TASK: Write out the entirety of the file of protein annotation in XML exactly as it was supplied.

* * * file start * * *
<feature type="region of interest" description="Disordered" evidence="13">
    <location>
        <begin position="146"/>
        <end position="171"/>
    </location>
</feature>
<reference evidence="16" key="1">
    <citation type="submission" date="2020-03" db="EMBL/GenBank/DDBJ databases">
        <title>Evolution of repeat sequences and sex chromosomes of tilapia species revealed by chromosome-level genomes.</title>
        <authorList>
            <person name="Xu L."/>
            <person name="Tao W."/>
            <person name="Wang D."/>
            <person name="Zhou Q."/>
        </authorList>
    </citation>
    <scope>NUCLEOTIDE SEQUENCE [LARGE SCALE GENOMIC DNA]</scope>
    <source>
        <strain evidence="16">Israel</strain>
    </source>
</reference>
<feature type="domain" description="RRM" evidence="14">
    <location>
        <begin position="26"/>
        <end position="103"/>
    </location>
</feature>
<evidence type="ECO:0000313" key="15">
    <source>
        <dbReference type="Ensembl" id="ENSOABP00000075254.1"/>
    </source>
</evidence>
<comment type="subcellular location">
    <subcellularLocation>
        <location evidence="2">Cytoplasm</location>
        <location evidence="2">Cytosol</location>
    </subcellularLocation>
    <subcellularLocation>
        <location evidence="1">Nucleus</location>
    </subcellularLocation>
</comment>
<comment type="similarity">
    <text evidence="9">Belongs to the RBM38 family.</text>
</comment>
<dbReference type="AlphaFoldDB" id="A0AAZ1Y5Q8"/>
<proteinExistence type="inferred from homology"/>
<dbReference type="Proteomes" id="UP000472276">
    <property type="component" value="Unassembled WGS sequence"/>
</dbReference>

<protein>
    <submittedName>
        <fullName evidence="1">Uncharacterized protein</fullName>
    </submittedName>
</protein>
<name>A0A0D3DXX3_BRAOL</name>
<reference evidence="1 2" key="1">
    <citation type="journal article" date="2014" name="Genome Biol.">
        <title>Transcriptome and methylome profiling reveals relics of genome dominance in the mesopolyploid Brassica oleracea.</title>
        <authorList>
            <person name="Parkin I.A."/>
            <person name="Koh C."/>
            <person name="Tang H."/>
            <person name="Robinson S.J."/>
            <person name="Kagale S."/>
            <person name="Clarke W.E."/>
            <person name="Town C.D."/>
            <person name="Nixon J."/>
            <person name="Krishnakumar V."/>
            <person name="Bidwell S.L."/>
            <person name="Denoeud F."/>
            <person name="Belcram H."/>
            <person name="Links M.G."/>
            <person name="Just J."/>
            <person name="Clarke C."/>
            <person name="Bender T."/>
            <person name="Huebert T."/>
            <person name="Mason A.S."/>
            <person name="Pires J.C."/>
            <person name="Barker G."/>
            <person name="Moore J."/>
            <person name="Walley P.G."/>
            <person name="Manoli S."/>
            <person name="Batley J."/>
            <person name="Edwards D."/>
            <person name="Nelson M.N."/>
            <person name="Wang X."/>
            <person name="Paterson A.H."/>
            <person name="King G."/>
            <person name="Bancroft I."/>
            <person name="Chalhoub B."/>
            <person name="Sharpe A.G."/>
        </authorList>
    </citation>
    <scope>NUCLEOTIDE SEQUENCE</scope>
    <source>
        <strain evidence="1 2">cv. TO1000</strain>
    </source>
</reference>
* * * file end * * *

<feature type="region of interest" description="Disordered" evidence="13">
    <location>
        <begin position="146"/>
        <end position="171"/>
    </location>
</feature>
<reference evidence="16" key="1">
    <citation type="submission" date="2020-03" db="EMBL/GenBank/DDBJ databases">
        <title>Evolution of repeat sequences and sex chromosomes of tilapia species revealed by chromosome-level genomes.</title>
        <authorList>
            <person name="Xu L."/>
            <person name="Tao W."/>
            <person name="Wang D."/>
            <person name="Zhou Q."/>
        </authorList>
    </citation>
    <scope>NUCLEOTIDE SEQUENCE [LARGE SCALE GENOMIC DNA]</scope>
    <source>
        <strain evidence="16">Israel</strain>
    </source>
</reference>
<feature type="domain" description="RRM" evidence="14">
    <location>
        <begin position="26"/>
        <end position="103"/>
    </location>
</feature>
<evidence type="ECO:0000313" key="15">
    <source>
        <dbReference type="Ensembl" id="ENSOABP00000075254.1"/>
    </source>
</evidence>
<comment type="subcellular location">
    <subcellularLocation>
        <location evidence="2">Cytoplasm</location>
        <location evidence="2">Cytosol</location>
    </subcellularLocation>
    <subcellularLocation>
        <location evidence="1">Nucleus</location>
    </subcellularLocation>
</comment>
<comment type="similarity">
    <text evidence="9">Belongs to the RBM38 family.</text>
</comment>
<dbReference type="AlphaFoldDB" id="A0AAZ1Y5Q8"/>
<proteinExistence type="inferred from homology"/>
<dbReference type="Proteomes" id="UP000472276">
    <property type="component" value="Unassembled WGS sequence"/>
</dbReference>

<protein>
    <submittedName>
        <fullName evidence="1">Uncharacterized protein</fullName>
    </submittedName>
</protein>
<name>A0A0D3DXX3_BRAOL</name>
<reference evidence="1 2" key="1">
    <citation type="journal article" date="2014" name="Genome Biol.">
        <title>Transcriptome and methylome profiling reveals relics of genome dominance in the mesopolyploid Brassica oleracea.</title>
        <authorList>
            <person name="Parkin I.A."/>
            <person name="Koh C."/>
            <person name="Tang H."/>
            <person name="Robinson S.J."/>
            <person name="Kagale S."/>
            <person name="Clarke W.E."/>
            <person name="Town C.D."/>
            <person name="Nixon J."/>
            <person name="Krishnakumar V."/>
            <person name="Bidwell S.L."/>
            <person name="Denoeud F."/>
            <person name="Belcram H."/>
            <person name="Links M.G."/>
            <person name="Just J."/>
            <person name="Clarke C."/>
            <person name="Bender T."/>
            <person name="Huebert T."/>
            <person name="Mason A.S."/>
            <person name="Pires J.C."/>
            <person name="Barker G."/>
            <person name="Moore J."/>
            <person name="Walley P.G."/>
            <person name="Manoli S."/>
            <person name="Batley J."/>
            <person name="Edwards D."/>
            <person name="Nelson M.N."/>
            <person name="Wang X."/>
            <person name="Paterson A.H."/>
            <person name="King G."/>
            <person name="Bancroft I."/>
            <person name="Chalhoub B."/>
            <person name="Sharpe A.G."/>
        </authorList>
    </citation>
    <scope>NUCLEOTIDE SEQUENCE</scope>
    <source>
        <strain evidence="1 2">cv. TO1000</strain>
    </source>
</reference>